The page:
In a must read, the L.A. Times’ Scott Collins writes about the Democratic boycott of the CBC Institute/FNC debate setting a dangerous precedent…
But the activists’ battle cries notwithstanding, Fox is a news network, even if many liberals don’t like the way it spins political stories. If Democrats get away with spurning Fox News now, there’s nothing to stop campaigns from barring other news organizations whenever they feel like it.
Leading Democrats have in the past accepted its journalistic bona fides; Clinton and Edwards did separate prime-time interviews with the network in January, although Obama has been far more chary with his Fox News appearances. Fox News says Edwards has appeared on its air at least 33 times in the last seven years. When exactly did the network’s “right-wing agenda” become so offensive to him?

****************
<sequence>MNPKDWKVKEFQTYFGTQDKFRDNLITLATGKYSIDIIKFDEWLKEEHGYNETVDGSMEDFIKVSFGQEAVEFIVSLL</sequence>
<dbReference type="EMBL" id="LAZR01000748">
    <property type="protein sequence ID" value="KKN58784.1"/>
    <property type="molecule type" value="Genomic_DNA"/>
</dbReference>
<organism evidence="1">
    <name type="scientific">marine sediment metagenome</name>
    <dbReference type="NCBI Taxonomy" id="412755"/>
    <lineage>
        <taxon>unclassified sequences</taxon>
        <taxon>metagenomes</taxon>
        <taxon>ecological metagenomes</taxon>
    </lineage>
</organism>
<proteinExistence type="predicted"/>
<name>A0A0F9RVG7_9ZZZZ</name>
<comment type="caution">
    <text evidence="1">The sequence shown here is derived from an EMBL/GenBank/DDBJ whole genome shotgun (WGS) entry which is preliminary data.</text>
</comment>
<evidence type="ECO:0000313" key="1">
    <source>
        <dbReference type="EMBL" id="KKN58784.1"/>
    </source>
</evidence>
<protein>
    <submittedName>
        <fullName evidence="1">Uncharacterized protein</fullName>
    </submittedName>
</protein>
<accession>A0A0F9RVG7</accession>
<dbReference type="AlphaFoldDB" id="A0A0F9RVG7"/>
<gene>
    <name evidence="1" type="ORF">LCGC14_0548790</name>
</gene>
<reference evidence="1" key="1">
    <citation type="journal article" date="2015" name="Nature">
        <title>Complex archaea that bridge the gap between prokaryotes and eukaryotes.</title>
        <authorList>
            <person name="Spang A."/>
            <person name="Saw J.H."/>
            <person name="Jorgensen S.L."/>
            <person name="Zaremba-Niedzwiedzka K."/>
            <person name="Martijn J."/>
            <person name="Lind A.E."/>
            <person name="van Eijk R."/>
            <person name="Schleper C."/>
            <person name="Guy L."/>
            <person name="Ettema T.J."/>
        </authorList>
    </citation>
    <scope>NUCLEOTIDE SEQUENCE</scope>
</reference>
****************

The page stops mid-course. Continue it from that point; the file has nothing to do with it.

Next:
The boycott is questionable on both tactical and strategic grounds as well. As the No. 1 cable news network, Fox News could provide a critical forum for the Democratic contenders. And as Mayer pointed out, the boycott will have the unintended effect of teeing up the eventual GOP nominee to make a noisy demand to meet his Democratic rival on Fox News before the election.
But those are matters best left to political advisors. The main point is that it’s a horrible precedent to allow presidential candidates to boycott and pillory major news organizations as propaganda machines. Are politicians free to play favorites and punish transgressors in the press corps? Sure; remember that George W. Bush was caught on a live microphone calling a New York Times reporter “a major-league….”
Shutting down a legitimate debate, however, is carrying things way too far and does a disservice to all Americans. Movie stars such as Jolie can ban Fox News or any other outlet all they want. but those who would lead the nation shouldn’t be able to get away with it.